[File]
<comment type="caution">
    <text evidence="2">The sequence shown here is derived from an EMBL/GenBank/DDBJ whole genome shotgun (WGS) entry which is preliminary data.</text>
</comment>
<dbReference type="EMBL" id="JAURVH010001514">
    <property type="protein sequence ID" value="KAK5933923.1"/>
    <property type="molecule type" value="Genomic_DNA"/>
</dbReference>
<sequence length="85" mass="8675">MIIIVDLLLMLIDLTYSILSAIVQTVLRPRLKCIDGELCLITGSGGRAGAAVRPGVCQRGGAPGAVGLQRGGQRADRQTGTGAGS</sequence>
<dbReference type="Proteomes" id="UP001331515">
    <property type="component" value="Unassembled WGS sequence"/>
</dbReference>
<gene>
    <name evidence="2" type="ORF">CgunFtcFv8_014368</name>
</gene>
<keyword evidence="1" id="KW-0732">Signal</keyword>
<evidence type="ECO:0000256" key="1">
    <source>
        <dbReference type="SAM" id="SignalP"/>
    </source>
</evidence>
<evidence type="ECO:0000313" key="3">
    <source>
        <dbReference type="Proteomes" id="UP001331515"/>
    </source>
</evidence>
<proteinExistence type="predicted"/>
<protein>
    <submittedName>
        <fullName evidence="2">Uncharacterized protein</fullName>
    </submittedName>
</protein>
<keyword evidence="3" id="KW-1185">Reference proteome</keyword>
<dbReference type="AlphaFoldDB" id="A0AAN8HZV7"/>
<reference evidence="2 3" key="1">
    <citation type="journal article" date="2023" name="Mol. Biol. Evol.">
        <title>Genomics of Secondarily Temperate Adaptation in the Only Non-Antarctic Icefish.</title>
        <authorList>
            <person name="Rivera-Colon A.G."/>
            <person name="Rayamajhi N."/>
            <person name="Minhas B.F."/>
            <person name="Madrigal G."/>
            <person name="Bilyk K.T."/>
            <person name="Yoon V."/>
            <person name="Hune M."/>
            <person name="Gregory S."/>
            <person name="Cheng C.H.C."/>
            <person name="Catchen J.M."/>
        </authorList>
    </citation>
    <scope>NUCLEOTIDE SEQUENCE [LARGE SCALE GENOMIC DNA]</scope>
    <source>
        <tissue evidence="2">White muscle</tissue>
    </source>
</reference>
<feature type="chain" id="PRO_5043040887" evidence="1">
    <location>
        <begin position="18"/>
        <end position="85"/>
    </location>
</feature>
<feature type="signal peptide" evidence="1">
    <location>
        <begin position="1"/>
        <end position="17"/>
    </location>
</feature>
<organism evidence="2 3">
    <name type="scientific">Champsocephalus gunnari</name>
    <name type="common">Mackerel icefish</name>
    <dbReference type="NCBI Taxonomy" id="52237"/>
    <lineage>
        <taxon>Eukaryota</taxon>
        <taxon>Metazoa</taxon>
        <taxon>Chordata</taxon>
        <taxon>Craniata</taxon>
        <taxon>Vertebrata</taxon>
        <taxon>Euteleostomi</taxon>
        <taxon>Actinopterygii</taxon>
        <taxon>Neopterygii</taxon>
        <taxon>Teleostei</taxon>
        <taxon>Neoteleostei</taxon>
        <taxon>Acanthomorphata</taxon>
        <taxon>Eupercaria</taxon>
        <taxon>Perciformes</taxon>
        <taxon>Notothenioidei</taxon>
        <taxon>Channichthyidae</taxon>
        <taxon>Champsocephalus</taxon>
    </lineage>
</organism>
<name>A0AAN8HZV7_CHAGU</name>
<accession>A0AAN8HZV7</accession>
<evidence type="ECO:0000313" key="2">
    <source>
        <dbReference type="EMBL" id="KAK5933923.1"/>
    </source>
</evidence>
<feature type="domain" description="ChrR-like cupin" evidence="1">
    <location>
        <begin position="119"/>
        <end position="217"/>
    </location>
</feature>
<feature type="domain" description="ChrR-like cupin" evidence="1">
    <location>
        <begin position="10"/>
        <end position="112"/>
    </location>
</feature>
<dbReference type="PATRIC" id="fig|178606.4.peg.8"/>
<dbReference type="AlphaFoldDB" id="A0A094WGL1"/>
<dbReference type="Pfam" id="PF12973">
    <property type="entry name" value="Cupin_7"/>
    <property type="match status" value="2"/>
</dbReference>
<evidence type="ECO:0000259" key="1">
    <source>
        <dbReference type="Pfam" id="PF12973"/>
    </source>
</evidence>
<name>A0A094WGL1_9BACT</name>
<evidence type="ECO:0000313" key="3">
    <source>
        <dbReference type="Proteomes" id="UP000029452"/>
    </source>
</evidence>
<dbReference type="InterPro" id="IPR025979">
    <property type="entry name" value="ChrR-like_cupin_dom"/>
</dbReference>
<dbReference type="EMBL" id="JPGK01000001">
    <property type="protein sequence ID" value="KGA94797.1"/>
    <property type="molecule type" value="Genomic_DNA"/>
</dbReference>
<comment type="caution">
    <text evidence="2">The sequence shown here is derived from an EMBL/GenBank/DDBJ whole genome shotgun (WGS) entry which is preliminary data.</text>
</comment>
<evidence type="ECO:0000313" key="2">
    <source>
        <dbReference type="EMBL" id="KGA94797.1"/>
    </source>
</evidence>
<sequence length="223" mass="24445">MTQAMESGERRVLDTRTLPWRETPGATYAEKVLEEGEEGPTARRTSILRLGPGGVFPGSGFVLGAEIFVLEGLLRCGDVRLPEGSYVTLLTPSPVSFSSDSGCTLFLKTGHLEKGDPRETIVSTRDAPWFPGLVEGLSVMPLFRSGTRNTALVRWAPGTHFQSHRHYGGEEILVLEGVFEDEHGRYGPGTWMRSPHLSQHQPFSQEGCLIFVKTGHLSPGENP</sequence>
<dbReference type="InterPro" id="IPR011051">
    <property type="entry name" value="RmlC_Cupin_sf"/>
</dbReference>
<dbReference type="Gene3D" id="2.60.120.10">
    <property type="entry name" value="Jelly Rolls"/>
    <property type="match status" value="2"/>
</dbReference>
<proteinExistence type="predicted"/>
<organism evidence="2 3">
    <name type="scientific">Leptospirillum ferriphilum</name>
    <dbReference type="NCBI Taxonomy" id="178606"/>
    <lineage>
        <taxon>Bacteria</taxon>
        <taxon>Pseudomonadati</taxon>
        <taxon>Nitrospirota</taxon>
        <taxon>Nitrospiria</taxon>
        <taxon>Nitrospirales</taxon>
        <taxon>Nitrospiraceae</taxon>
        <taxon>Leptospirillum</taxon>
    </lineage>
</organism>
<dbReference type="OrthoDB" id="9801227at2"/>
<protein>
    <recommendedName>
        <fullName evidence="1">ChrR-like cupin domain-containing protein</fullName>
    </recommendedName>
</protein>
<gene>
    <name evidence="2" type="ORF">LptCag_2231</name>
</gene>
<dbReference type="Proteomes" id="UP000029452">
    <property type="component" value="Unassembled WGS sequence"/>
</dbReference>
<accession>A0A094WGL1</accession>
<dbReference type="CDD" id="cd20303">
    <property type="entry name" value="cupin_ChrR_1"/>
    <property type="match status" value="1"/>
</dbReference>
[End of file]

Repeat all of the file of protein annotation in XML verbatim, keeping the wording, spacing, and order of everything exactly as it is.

<comment type="caution">
    <text evidence="2">The sequence shown here is derived from an EMBL/GenBank/DDBJ whole genome shotgun (WGS) entry which is preliminary data.</text>
</comment>
<dbReference type="EMBL" id="JAURVH010001514">
    <property type="protein sequence ID" value="KAK5933923.1"/>
    <property type="molecule type" value="Genomic_DNA"/>
</dbReference>
<sequence length="85" mass="8675">MIIIVDLLLMLIDLTYSILSAIVQTVLRPRLKCIDGELCLITGSGGRAGAAVRPGVCQRGGAPGAVGLQRGGQRADRQTGTGAGS</sequence>
<dbReference type="Proteomes" id="UP001331515">
    <property type="component" value="Unassembled WGS sequence"/>
</dbReference>
<gene>
    <name evidence="2" type="ORF">CgunFtcFv8_014368</name>
</gene>
<keyword evidence="1" id="KW-0732">Signal</keyword>
<evidence type="ECO:0000256" key="1">
    <source>
        <dbReference type="SAM" id="SignalP"/>
    </source>
</evidence>
<evidence type="ECO:0000313" key="3">
    <source>
        <dbReference type="Proteomes" id="UP001331515"/>
    </source>
</evidence>
<proteinExistence type="predicted"/>
<protein>
    <submittedName>
        <fullName evidence="2">Uncharacterized protein</fullName>
    </submittedName>
</protein>
<keyword evidence="3" id="KW-1185">Reference proteome</keyword>
<dbReference type="AlphaFoldDB" id="A0AAN8HZV7"/>
<reference evidence="2 3" key="1">
    <citation type="journal article" date="2023" name="Mol. Biol. Evol.">
        <title>Genomics of Secondarily Temperate Adaptation in the Only Non-Antarctic Icefish.</title>
        <authorList>
            <person name="Rivera-Colon A.G."/>
            <person name="Rayamajhi N."/>
            <person name="Minhas B.F."/>
            <person name="Madrigal G."/>
            <person name="Bilyk K.T."/>
            <person name="Yoon V."/>
            <person name="Hune M."/>
            <person name="Gregory S."/>
            <person name="Cheng C.H.C."/>
            <person name="Catchen J.M."/>
        </authorList>
    </citation>
    <scope>NUCLEOTIDE SEQUENCE [LARGE SCALE GENOMIC DNA]</scope>
    <source>
        <tissue evidence="2">White muscle</tissue>
    </source>
</reference>
<feature type="chain" id="PRO_5043040887" evidence="1">
    <location>
        <begin position="18"/>
        <end position="85"/>
    </location>
</feature>
<feature type="signal peptide" evidence="1">
    <location>
        <begin position="1"/>
        <end position="17"/>
    </location>
</feature>
<organism evidence="2 3">
    <name type="scientific">Champsocephalus gunnari</name>
    <name type="common">Mackerel icefish</name>
    <dbReference type="NCBI Taxonomy" id="52237"/>
    <lineage>
        <taxon>Eukaryota</taxon>
        <taxon>Metazoa</taxon>
        <taxon>Chordata</taxon>
        <taxon>Craniata</taxon>
        <taxon>Vertebrata</taxon>
        <taxon>Euteleostomi</taxon>
        <taxon>Actinopterygii</taxon>
        <taxon>Neopterygii</taxon>
        <taxon>Teleostei</taxon>
        <taxon>Neoteleostei</taxon>
        <taxon>Acanthomorphata</taxon>
        <taxon>Eupercaria</taxon>
        <taxon>Perciformes</taxon>
        <taxon>Notothenioidei</taxon>
        <taxon>Channichthyidae</taxon>
        <taxon>Champsocephalus</taxon>
    </lineage>
</organism>
<name>A0AAN8HZV7_CHAGU</name>
<accession>A0AAN8HZV7</accession>
<evidence type="ECO:0000313" key="2">
    <source>
        <dbReference type="EMBL" id="KAK5933923.1"/>
    </source>
</evidence>
<feature type="domain" description="ChrR-like cupin" evidence="1">
    <location>
        <begin position="119"/>
        <end position="217"/>
    </location>
</feature>
<feature type="domain" description="ChrR-like cupin" evidence="1">
    <location>
        <begin position="10"/>
        <end position="112"/>
    </location>
</feature>
<dbReference type="PATRIC" id="fig|178606.4.peg.8"/>
<dbReference type="AlphaFoldDB" id="A0A094WGL1"/>
<dbReference type="Pfam" id="PF12973">
    <property type="entry name" value="Cupin_7"/>
    <property type="match status" value="2"/>
</dbReference>
<evidence type="ECO:0000259" key="1">
    <source>
        <dbReference type="Pfam" id="PF12973"/>
    </source>
</evidence>
<name>A0A094WGL1_9BACT</name>
<evidence type="ECO:0000313" key="3">
    <source>
        <dbReference type="Proteomes" id="UP000029452"/>
    </source>
</evidence>
<dbReference type="InterPro" id="IPR025979">
    <property type="entry name" value="ChrR-like_cupin_dom"/>
</dbReference>
<dbReference type="EMBL" id="JPGK01000001">
    <property type="protein sequence ID" value="KGA94797.1"/>
    <property type="molecule type" value="Genomic_DNA"/>
</dbReference>
<comment type="caution">
    <text evidence="2">The sequence shown here is derived from an EMBL/GenBank/DDBJ whole genome shotgun (WGS) entry which is preliminary data.</text>
</comment>
<evidence type="ECO:0000313" key="2">
    <source>
        <dbReference type="EMBL" id="KGA94797.1"/>
    </source>
</evidence>
<sequence length="223" mass="24445">MTQAMESGERRVLDTRTLPWRETPGATYAEKVLEEGEEGPTARRTSILRLGPGGVFPGSGFVLGAEIFVLEGLLRCGDVRLPEGSYVTLLTPSPVSFSSDSGCTLFLKTGHLEKGDPRETIVSTRDAPWFPGLVEGLSVMPLFRSGTRNTALVRWAPGTHFQSHRHYGGEEILVLEGVFEDEHGRYGPGTWMRSPHLSQHQPFSQEGCLIFVKTGHLSPGENP</sequence>
<dbReference type="InterPro" id="IPR011051">
    <property type="entry name" value="RmlC_Cupin_sf"/>
</dbReference>
<dbReference type="Gene3D" id="2.60.120.10">
    <property type="entry name" value="Jelly Rolls"/>
    <property type="match status" value="2"/>
</dbReference>
<proteinExistence type="predicted"/>
<organism evidence="2 3">
    <name type="scientific">Leptospirillum ferriphilum</name>
    <dbReference type="NCBI Taxonomy" id="178606"/>
    <lineage>
        <taxon>Bacteria</taxon>
        <taxon>Pseudomonadati</taxon>
        <taxon>Nitrospirota</taxon>
        <taxon>Nitrospiria</taxon>
        <taxon>Nitrospirales</taxon>
        <taxon>Nitrospiraceae</taxon>
        <taxon>Leptospirillum</taxon>
    </lineage>
</organism>
<dbReference type="OrthoDB" id="9801227at2"/>
<protein>
    <recommendedName>
        <fullName evidence="1">ChrR-like cupin domain-containing protein</fullName>
    </recommendedName>
</protein>
<gene>
    <name evidence="2" type="ORF">LptCag_2231</name>
</gene>
<dbReference type="Proteomes" id="UP000029452">
    <property type="component" value="Unassembled WGS sequence"/>
</dbReference>
<accession>A0A094WGL1</accession>
<dbReference type="CDD" id="cd20303">
    <property type="entry name" value="cupin_ChrR_1"/>
    <property type="match status" value="1"/>
</dbReference>